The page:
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 ACORN HIKE SAFETY BRIEFING

(pdf download link at bottom of page)

This document is produced as a control measure following a risk assessment of the hiking and camping elements of the Acorn Hike. It is NOT intended as a First Aid training device – this should be trained separately. 

All team members should be briefed / trained on the following items prior to the event, a copy of this form (download link below) should then be signed by the leader and handed in by the team at check-in. 

HAZARD / ISSUE

ADVICE / TRAINING

Slips/trips/falls

The hiking terrain may be uneven, team members should watch their footing, it is very easy to twist an ankle, particular care should be taken on hilly sections, boots must be worn and properly tied.

Rucksacks

Team members may not be used to walking with a heavy rucksack, they should ensure they are fitted correctly, take time to get used to them, they should not push/pull on the rucksacks carried by fellow team members, they should take extra care on hilly sections, and take them off whenever possible to rest.

Exposure to wet/cold weather

Team members should use layers/waterproofs when needed, they should not hike in the rain without protection, they may not dry out! They should keep an eye on each other for symptoms of Hypothermia, calling control for assistance if needed.

Exposure to hot weather

Team members should use sun cream and wear sun hats as needed, as well as drinking plenty of water, use your emergency water if needed (and refill at next checkpoint). Keep an eye on each other for symptoms of sunstroke/heat exhaustion, call control for assistance if needed.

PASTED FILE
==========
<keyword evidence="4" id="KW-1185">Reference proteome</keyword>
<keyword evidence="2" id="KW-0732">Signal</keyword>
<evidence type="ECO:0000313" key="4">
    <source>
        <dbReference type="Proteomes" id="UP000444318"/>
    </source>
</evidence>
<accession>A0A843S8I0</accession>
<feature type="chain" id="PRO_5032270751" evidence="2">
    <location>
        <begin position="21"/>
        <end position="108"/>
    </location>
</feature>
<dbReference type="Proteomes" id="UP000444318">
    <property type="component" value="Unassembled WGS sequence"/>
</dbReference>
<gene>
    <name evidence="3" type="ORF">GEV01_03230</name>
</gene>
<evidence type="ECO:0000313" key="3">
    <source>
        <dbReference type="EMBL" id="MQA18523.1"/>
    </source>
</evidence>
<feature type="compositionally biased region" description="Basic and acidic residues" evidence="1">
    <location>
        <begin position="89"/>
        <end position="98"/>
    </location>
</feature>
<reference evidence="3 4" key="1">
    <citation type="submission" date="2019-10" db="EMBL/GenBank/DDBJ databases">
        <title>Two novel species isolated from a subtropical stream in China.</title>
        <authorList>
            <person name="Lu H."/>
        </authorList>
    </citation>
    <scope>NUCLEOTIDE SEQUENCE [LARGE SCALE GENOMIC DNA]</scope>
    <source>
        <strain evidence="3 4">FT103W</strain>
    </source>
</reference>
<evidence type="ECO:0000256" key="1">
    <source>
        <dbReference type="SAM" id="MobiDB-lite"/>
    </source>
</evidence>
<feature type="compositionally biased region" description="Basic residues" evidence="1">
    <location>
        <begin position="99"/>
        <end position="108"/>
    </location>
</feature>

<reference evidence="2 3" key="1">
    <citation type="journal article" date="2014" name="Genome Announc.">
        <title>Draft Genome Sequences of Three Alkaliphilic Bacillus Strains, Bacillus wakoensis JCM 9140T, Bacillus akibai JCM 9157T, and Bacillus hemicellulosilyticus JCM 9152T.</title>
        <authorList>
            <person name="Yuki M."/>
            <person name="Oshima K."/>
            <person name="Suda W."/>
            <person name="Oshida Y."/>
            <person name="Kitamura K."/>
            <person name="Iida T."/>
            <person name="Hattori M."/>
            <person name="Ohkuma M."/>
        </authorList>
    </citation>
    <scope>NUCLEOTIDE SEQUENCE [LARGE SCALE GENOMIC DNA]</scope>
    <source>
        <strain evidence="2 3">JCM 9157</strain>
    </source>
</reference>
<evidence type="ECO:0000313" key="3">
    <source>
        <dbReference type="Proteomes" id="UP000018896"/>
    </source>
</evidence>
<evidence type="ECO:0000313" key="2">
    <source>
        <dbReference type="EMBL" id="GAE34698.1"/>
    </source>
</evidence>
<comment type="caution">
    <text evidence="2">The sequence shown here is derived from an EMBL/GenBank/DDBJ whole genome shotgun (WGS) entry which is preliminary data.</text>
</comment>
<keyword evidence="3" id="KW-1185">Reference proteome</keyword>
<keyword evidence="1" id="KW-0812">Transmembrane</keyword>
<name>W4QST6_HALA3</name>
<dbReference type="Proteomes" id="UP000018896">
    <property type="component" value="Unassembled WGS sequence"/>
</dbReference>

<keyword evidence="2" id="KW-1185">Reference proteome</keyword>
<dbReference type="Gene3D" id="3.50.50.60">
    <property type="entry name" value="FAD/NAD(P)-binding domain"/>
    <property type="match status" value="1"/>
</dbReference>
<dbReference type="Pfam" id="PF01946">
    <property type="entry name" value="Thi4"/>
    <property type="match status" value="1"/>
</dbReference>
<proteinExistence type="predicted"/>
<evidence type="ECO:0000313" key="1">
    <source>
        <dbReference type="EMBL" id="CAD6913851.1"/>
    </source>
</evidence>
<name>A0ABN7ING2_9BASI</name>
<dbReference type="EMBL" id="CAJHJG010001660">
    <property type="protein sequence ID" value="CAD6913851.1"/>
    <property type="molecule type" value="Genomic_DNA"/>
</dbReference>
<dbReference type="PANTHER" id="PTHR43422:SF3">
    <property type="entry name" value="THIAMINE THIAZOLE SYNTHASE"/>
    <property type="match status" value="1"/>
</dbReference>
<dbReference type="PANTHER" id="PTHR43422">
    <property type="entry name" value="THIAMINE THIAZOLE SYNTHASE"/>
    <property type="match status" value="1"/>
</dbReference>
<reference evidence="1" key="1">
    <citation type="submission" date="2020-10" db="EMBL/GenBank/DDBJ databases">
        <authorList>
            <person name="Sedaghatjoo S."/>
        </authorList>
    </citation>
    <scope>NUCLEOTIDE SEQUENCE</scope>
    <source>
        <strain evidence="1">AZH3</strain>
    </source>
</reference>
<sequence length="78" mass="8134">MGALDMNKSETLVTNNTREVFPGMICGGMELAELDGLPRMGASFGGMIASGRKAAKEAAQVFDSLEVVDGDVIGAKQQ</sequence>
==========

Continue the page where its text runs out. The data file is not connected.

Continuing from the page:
Personal Hygiene

In the outdoor environment lack of personal hygiene can lead to illness, particularly due to animal pathogens, contact with animals should be avoided and hands cleaned when possible.

Personal Medication

Team members should ensure they have personal medication if needed, and should stick to dosage instructions, all details should be on their Health Form.

Open Water

Routes will only cross water at recognised bridges etc, teams MUST NOT attempt to cross water in any other way. Extra care should be taken when walking near water.

Roads

Routes are designed to use footpaths wherever possible, team should always choose footpaths when working out the route to the next checkpoint. There may be short sections of road walking to link footpaths together, these will be on ‘B’ and ‘C’ class roads only, teams will NEVER be expected to walk along an ‘A’ road (marked RED on the maps).

Team members must ensure they have High-Vis clearly displayed/on, on top of coats/bags, not underneath, they must be VERY vigilant when walking along or crossing roads, and will stay together.

If walking along a road they should walk single file facing oncoming traffic UNLESS it is safer to cross to the other side (sometimes necessary when approaching blind bends).

Railway Crossing

Routes will only cross railway lines at recognised footpath crossings or road level crossings, all footpath crossings will have a leader at them. Teams MUST NOT cross a railway line at any other point.

Animals